This was an excellent quarter for the stock market. Demonstrating its unpredictable short-term nature, the market shrugged off any and all bad news and applauded the good news. I’ll start with the bad news. Europe continues to struggle with its monetary union, as the election in Italy and the bailout in Cyprus remind us. The European crisis is easing, but I do expect it to drag on for some time. In the U.S., the federal government continued to play at brinksmanship. And worse, it allowed the federal sequester to take effect. As I’ve mentioned before, the sequester does not pose any great threat to the economy, but it will slow down GDP and counter some of the positive forces that are gearing up.
Now for the good news. The economy continued its strengthening trend from late 2012. Job numbers have been better than expected, and consumer demand looks good. Housing continues to gain traction, to the point where it is becoming a significant contributor to economic growth (it’s been a detractor for the past five years).
I hedged client accounts with a 20% cash position this quarter. I chose a much less aggressive hedge than during the last debt ceiling stand-off, and that change proved very helpful as the markets continued their climb. It was the strengthening economy, and the lower probability of a significant negative outcome, that contributed to the smaller hedge. I will now look for an attractive entry point to reinvest the hedge. My expectations for some market volatility following the sequester were confounded by the markets current euphoria. For now, patience is the key, and a market correction is likely as we move forward. I don’t expect to be able to time the correction (of course, market timing is impossible), but I will look for slightly better valuations before eliminating the hedge.
Most people intuitively expect markets to behave rationally. There are many reasons why markets do not, at least in the short-term, behave rationally. I’ve written before about the problematic incentives for fund managers, the counterproductive approaches of day traders, and the basic investor psychology of greed and fear. Recently, I read an SEC study that explains another dimension of this phenomenon: a lack of knowledge by investors.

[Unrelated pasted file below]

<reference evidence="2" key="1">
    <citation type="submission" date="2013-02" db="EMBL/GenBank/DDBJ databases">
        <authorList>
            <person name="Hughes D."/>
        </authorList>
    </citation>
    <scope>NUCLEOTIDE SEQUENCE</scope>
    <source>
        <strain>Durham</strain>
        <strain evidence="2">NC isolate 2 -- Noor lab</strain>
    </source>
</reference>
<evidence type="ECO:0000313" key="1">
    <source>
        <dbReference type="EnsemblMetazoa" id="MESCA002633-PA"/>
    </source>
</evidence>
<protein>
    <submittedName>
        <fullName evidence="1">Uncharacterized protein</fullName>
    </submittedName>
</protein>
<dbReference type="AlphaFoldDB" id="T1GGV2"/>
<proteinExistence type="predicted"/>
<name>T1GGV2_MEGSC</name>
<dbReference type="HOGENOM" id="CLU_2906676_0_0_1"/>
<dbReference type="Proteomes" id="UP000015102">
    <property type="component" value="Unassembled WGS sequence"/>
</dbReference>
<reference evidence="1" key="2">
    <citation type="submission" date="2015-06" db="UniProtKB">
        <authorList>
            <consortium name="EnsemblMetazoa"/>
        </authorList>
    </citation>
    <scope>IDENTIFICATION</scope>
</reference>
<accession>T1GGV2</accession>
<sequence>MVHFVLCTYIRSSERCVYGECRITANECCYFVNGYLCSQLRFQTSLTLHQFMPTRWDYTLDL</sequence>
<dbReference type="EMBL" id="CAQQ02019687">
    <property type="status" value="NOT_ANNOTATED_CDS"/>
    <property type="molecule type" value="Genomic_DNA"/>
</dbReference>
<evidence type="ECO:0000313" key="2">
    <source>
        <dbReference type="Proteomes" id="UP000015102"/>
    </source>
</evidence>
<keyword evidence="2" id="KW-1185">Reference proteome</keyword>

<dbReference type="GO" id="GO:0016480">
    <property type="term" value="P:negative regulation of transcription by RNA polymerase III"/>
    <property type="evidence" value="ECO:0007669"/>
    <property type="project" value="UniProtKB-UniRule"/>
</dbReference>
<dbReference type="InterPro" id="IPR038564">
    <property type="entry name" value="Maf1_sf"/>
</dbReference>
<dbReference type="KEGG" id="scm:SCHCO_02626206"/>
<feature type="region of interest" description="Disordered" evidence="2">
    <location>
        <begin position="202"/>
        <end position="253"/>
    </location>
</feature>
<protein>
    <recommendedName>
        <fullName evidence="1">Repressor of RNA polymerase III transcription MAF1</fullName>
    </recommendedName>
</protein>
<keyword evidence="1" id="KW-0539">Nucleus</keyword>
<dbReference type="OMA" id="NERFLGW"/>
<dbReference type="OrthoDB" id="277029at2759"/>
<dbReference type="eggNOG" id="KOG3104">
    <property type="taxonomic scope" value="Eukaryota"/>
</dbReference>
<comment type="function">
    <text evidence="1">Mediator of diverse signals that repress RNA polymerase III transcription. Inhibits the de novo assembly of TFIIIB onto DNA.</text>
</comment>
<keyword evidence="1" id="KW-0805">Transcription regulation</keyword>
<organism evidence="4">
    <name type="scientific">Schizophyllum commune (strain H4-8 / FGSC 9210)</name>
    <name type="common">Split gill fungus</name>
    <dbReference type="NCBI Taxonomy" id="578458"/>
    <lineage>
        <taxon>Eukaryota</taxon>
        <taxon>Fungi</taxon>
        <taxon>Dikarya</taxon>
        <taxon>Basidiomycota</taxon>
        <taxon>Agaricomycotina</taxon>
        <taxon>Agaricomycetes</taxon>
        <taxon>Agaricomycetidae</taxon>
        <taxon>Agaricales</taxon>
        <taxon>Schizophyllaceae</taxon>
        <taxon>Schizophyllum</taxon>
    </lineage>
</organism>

As part of the Dodd-Frank Act, lawmakers directed the SEC to figure out how much average investors know about the stocks and mutual funds that they hold. In a 182 page report, the SEC found that American investors “lack basic financial literacy,” and that they generally do not understand even “the most elementary financial concepts, such as compound interest and inflation.”
It’s important to note that the SEC didn’t question all Americans, they asked people who are already investing. One might expect that this set of Americans would have a greater level of financial acumen than those who are not investing. The survey participants, however, were consistently tripped up on questions like “what is a stock?”
The SEC found that one of the reasons that investors lacked basic knowledge was due to the producers of securities documents. Survey participants were tasked to read a summary prospectus from a mutual fund. Not surprisingly, many found the document poorly written and user-unfriendly. The test results for reader comprehension of these documents were dismal. Many of those document producers, however, find it in their best interest to keep investors in the dark.
As I’ve noted in the past, the average mutual fund investor trails the performance of the funds he or she holds substantially by virtue of buying and selling at the wrong times (Of course, the temptation to time the market extends into the ranks of professional traders too). Financial illiteracy is costly to the investor when it leads to attempted market timing or other counterproductive trading strategies, but generates greater commissions for the institutions. Fund fees are another area where institutions do whatever they legally can to obfuscate investors. Indeed, if investors fully understood mutual fund fee structure, we would probably see a mass movement from mutual funds to ETFs.
Investor knowledge is just one part of the market’s irrational puzzle. All these issues, and many more, create an irrational market in the short-term. It is this irrationality that allows us to find value and prosper in the long-term.